Of the multiplex PCR products, few (generally, one or two) will span the deletion, translocation or inversion boundary, since the other primer pairs should be spaced too far from the boundary for efficient amplification.
Preferably, the primary boundary-spanning amplification products (amplicons) will be further amplified to increase the product specificity for the target boundaries. Nested PCR methods are particularly useful for use in this secondary amplification step. To target relatively small (<1 kb) deletions, poison primer PCR using a primer pair external to the targeted deletion segment and a third primer internal to the segment will be utilized to target the deletion in the wild-type genome.
To characterize the boundaries of a genomic deletion, translocation or inversion, or to identify an abnormal fusion transcript, sequence analysis is performed on the amplicons obtained from the primary or, if performed, secondary amplification steps. In one embodiment of the invention, the analysis step is performed on a genomic tiling array. According to this embodiment, amplicons indicative of the boundaries of a sequence variation, such as deletion breakpoints, obtained from the PCR step(s) of the invention are labeled for hybridization on one or more gene-specific tiling arrays. The boundaries of the targeted sequence variation are considered confirmed by probe hybridization to the putative breakpoints identified in the PCR step(s).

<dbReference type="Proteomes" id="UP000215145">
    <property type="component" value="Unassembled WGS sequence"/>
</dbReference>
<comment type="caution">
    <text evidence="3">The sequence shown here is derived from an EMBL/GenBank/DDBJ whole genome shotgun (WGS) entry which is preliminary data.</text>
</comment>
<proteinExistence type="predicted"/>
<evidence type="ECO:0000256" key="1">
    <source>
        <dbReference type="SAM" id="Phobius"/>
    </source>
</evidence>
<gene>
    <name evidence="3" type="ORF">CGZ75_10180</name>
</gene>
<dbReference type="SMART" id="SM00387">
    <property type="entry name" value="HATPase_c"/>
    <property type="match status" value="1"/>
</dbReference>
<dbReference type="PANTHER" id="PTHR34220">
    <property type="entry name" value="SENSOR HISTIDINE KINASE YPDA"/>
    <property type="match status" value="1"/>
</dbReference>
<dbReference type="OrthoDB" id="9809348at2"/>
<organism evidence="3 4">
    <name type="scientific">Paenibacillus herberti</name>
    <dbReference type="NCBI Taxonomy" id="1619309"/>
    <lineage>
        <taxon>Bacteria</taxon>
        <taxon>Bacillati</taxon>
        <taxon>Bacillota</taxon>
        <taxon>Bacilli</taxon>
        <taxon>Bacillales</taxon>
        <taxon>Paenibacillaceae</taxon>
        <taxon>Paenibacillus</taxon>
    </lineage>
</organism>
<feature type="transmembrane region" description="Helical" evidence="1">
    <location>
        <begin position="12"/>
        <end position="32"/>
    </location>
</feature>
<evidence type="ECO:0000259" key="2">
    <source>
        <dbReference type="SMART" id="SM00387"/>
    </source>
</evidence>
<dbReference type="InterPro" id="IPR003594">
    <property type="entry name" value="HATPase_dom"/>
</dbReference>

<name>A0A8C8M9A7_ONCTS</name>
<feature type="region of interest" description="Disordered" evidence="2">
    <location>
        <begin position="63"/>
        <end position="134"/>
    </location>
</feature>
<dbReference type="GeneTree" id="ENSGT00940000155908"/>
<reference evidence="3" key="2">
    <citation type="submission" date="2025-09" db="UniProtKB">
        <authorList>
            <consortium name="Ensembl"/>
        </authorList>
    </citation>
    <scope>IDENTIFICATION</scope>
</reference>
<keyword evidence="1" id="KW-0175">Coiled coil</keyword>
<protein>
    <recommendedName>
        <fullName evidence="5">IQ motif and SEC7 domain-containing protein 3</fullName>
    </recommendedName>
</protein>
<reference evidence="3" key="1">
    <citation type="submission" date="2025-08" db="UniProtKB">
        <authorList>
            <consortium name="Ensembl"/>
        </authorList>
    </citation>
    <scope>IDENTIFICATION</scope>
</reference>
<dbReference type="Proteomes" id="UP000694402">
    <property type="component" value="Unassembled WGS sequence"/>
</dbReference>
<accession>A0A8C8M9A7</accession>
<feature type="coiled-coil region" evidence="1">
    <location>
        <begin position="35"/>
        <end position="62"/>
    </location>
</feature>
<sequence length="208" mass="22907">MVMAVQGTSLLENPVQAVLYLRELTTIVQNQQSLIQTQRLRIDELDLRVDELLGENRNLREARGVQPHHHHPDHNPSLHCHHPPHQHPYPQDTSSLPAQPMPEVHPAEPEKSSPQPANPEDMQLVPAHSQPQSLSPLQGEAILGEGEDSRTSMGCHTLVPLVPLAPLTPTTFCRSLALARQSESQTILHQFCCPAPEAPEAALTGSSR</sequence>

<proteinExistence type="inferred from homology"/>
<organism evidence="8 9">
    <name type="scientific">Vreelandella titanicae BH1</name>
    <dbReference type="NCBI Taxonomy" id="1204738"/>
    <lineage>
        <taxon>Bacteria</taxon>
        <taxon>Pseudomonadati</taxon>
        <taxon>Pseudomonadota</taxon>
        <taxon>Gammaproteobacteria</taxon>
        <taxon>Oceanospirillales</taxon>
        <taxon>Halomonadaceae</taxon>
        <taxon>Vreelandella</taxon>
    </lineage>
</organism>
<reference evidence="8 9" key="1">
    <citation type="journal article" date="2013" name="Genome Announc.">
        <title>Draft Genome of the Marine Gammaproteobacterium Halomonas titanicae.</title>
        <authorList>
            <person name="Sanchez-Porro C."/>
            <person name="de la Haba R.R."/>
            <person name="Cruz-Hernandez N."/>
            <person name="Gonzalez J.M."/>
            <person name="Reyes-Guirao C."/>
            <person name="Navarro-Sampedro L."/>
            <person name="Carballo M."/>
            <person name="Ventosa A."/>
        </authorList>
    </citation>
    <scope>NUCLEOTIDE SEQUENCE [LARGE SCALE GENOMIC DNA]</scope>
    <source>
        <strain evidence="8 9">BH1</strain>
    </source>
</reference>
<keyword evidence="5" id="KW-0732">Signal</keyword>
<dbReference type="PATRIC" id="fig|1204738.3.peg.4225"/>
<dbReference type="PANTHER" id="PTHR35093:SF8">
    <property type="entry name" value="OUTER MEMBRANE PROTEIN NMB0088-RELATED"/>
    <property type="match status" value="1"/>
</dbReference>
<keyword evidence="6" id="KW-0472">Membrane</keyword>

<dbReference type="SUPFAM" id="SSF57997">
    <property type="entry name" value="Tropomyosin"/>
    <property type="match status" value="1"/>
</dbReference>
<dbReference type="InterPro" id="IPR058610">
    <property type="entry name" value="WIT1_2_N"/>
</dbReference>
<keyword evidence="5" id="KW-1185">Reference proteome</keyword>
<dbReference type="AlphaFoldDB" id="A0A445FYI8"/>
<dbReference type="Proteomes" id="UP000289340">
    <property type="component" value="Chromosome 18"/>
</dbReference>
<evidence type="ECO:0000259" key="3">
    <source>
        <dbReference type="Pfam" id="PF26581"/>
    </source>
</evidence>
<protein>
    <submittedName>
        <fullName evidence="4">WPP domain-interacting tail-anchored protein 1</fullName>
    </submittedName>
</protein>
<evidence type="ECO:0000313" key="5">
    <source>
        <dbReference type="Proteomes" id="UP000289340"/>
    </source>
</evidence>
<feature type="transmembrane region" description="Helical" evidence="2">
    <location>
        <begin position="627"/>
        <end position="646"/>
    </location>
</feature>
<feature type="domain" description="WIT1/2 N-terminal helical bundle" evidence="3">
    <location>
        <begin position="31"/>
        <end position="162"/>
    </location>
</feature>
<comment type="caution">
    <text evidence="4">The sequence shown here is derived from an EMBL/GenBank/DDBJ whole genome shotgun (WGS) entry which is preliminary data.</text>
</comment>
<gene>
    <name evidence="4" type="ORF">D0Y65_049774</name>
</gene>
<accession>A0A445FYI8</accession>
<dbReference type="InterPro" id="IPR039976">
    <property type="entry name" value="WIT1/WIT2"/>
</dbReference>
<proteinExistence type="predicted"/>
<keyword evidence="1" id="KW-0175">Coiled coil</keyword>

In an alternative embodiment of the invention, the sequence variation is characterized by direct sequencing according to conventional techniques.
In a further alternative embodiment of the invention, the primer pair groups prepared for multiplex PCR are not separated physically into wells before amplification. Instead, the primer pairs and template polynucleotides are separated into groups by admixture in a water-in-oil emulsion. Most preferably, the primers are bound to a solid phase support, such as nanoparticles prior to admixture into the water-in-oil emulsion. Amplification may therefore be performed in a single tube rather than a multiwell plate.